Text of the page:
Post COVID-19 Economic Outlook – A Crisis Merely Accentuates Trends
The COVID-19 pandemic accentuates the already existing trends in the global and Asian economies or markets, both in an encouraging and adverse sense.
Mr. Charlie Lay delivered a keynote speech during a virtual International Talk held by the International Business Program of BINUS BUSINESS SCHOOL – International Undergraduate Program (BBS-IUP). Following the topic Economic Outlook – Post COVID-19 Pandemic, this Singapore-based senior economist shared his insights about the global and Asian economic outlook before, during, and after the COVID pandemic.
He stated in his “2021 – A Year of Transition” keynote speech that the global economy will see some growth rates in 2021, although some will be in the form of uneven recoveries. The global backdrops for the bumpy recovery are, among others, the sudden death of the 11-year-old Bull market, the crisis that accentuates some existing trends, and the tech revolution.
This article will discuss further the accentuation of some trends due to the crisis. They are digitalization, de-globalization, a supply chain revamp, a winner-take-all mentality, income inequality, social fractures, and the worsening US-China tensions.
By definition, digitalization means the conversion of business/activity processes to the use of digital technologies and data instead of analogue or offline systems (paper or whiteboard, for example).
For the last few months, digitalization has soared due to the pandemic, particularly due to social and physical distancing or even lockdowns. Two examples of sectors that show an apparent increase in digitalization are health and education.
Since the end of World War II, globalization has been synonymous with “Americanization”. It means that the United States of America has been driving the global economy. However, since former President Donald Trump came to power, he embarked on a scheme of protectionism, such as trade war, etc.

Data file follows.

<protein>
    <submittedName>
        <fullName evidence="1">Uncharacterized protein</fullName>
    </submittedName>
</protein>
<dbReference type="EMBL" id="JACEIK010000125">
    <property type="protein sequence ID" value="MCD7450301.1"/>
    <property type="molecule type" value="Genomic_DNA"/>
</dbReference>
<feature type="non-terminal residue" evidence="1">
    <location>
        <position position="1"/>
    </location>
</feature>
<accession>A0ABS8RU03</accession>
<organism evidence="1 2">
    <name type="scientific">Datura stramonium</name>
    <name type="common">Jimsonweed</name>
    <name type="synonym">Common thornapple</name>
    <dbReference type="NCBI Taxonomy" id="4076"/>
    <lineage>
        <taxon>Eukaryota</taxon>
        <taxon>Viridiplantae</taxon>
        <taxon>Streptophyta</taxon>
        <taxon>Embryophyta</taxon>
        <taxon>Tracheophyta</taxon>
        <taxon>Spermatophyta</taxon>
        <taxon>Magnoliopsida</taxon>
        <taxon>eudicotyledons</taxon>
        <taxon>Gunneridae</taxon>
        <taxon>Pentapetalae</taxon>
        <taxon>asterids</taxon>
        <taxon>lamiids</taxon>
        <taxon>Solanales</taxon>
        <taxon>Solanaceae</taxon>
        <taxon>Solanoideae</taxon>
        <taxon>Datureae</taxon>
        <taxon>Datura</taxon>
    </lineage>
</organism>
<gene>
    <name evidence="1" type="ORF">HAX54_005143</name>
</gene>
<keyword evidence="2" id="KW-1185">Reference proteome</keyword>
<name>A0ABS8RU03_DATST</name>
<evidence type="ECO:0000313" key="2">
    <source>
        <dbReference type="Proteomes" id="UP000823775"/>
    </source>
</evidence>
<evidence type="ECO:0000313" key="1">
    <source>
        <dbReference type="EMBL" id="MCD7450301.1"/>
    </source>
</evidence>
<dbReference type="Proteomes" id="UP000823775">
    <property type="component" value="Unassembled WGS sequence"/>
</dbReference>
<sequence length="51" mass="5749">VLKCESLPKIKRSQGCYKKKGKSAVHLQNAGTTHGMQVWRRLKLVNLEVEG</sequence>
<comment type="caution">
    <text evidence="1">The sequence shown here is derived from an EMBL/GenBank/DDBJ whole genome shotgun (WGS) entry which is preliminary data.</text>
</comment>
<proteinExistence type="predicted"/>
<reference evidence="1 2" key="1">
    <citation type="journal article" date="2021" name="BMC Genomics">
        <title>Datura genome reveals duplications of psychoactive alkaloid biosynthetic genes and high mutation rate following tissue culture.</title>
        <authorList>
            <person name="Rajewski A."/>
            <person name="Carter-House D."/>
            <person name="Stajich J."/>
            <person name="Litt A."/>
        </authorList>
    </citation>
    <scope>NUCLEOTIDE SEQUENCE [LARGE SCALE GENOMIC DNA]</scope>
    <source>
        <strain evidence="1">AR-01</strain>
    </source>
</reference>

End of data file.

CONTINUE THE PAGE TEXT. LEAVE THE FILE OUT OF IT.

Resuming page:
Protectionism can refer to government policies that restrain international trade with the purpose to support national industries. Meanwhile, the trade war is the result of extreme protectionism in the form of economic conflicts. It is just that the COVID-19 pandemic has accelerated de-globalization.
- The Revamp of the Supply Chain
As a result of trade wars, every country or even everyone is looking to revamp or modify the supply chain. They try to reorganize the supply chain to be more resilient instead of efficient. For example, many American corporations (MNCs) have shifted from making a long supply chain in the cheapest locations to the mindset of building more resilience.
- A Winner-take-all Mentality
Due to the pandemic and thus during the lockdowns, we have seen that the big companies, especially those that are allowed to stay open, are getting bigger and more profitable. In contrast, a lot of small companies only have the option to shut down their businesses. This leads to the next existing trend, income inequality.
- Income Inequality
The income inequality trend has been continuing for the last few decades. Unfortunately, in a sense, the COVID-19 pandemic accentuates this issue, where the rich are getting richer and the have-nots have even less. The de-globalization backlash may also show this symptom of rising inequality.
The uneven recoveries may pose another reason for this inequality. For example, some economic sectors are still suffering from the pandemic, such as aviation, hotel and hospitality, F&B, tourism, and more. Conversely, the tech sector is going really well due to the high global demand for chips and semiconductors.
- Social Fractures – Trumpism
Even though Mr. Donald Trump is no longer the US president, the so-called “Trumpism” is still very much alive. Trumpism is a term that refers to anything that has an association with Donald Trump (and his political base). It can include political ideologies and movements, social emotions, governance style, and more.
- US-China Tensions Have Worsened
Several existing sensitive issues have worsened the tensions between the US and China, such as the human rights issue in the USA, the Taiwan issue, human rights in Hong Kong, the technological sector, the South China Sea & East China Sea, and many more. Moreover, both countries have their own economic plans and policies that are potentially adversarial.
Those are several trends regarding the global and Asian economy that positively and negatively show acceleration or even escalation. Some of them apparently have existed beforehand. It is just the COVID-19 pandemic has accentuated and intensified them. ** (KTS)